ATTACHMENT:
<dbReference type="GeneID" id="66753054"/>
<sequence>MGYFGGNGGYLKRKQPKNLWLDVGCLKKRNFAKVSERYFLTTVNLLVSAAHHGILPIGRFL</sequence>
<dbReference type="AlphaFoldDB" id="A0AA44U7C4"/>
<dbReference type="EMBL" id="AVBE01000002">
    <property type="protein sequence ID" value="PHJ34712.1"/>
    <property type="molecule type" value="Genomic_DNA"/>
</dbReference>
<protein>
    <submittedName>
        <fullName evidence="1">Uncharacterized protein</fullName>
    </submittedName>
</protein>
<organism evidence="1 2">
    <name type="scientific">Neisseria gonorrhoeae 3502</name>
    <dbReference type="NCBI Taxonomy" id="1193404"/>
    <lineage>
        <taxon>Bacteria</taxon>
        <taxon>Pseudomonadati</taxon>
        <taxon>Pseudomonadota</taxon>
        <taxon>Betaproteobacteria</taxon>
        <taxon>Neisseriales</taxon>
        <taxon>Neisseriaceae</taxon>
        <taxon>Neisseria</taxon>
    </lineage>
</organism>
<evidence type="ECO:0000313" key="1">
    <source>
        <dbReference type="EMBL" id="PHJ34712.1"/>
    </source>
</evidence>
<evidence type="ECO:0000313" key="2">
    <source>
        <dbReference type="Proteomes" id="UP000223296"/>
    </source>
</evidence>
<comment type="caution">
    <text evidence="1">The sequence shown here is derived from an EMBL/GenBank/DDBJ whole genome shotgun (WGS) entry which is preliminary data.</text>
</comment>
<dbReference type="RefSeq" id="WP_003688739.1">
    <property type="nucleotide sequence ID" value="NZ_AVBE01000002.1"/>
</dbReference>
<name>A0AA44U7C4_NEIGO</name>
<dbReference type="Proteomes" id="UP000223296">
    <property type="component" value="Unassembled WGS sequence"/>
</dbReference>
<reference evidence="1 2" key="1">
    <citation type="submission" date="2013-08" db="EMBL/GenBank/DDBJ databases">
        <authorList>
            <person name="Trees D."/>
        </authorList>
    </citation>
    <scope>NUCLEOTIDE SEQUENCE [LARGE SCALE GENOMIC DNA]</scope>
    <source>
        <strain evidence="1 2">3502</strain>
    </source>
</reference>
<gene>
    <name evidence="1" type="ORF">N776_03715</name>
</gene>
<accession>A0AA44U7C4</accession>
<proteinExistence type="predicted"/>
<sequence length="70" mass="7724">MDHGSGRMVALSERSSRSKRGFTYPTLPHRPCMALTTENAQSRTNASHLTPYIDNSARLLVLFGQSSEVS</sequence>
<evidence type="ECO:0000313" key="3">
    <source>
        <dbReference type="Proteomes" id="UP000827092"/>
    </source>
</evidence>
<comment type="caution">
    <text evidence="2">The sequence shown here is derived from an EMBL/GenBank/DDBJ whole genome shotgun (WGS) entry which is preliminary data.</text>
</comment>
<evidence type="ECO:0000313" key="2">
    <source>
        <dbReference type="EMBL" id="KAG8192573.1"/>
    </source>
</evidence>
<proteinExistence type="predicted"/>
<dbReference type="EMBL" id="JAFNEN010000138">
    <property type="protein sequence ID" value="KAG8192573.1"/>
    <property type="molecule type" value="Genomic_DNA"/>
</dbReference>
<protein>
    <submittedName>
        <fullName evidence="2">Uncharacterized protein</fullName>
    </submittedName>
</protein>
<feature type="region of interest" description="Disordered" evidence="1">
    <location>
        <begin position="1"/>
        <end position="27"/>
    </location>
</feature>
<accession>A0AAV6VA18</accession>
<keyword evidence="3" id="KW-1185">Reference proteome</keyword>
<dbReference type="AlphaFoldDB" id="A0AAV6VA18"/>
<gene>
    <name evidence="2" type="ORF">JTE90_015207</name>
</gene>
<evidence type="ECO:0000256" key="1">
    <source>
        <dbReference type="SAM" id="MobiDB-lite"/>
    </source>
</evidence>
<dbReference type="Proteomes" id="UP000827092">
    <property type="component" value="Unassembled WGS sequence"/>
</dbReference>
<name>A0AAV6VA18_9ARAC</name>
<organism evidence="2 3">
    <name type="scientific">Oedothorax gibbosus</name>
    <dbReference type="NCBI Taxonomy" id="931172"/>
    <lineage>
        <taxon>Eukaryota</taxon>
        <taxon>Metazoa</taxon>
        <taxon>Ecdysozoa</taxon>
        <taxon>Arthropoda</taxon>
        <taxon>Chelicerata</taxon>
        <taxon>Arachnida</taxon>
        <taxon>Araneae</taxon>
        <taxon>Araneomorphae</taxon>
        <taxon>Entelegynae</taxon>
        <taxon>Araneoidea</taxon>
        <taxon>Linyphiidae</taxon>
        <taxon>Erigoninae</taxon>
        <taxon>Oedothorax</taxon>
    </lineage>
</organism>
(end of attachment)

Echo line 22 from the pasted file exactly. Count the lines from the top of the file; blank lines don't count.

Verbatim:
        <taxon>Neisseriaceae</taxon>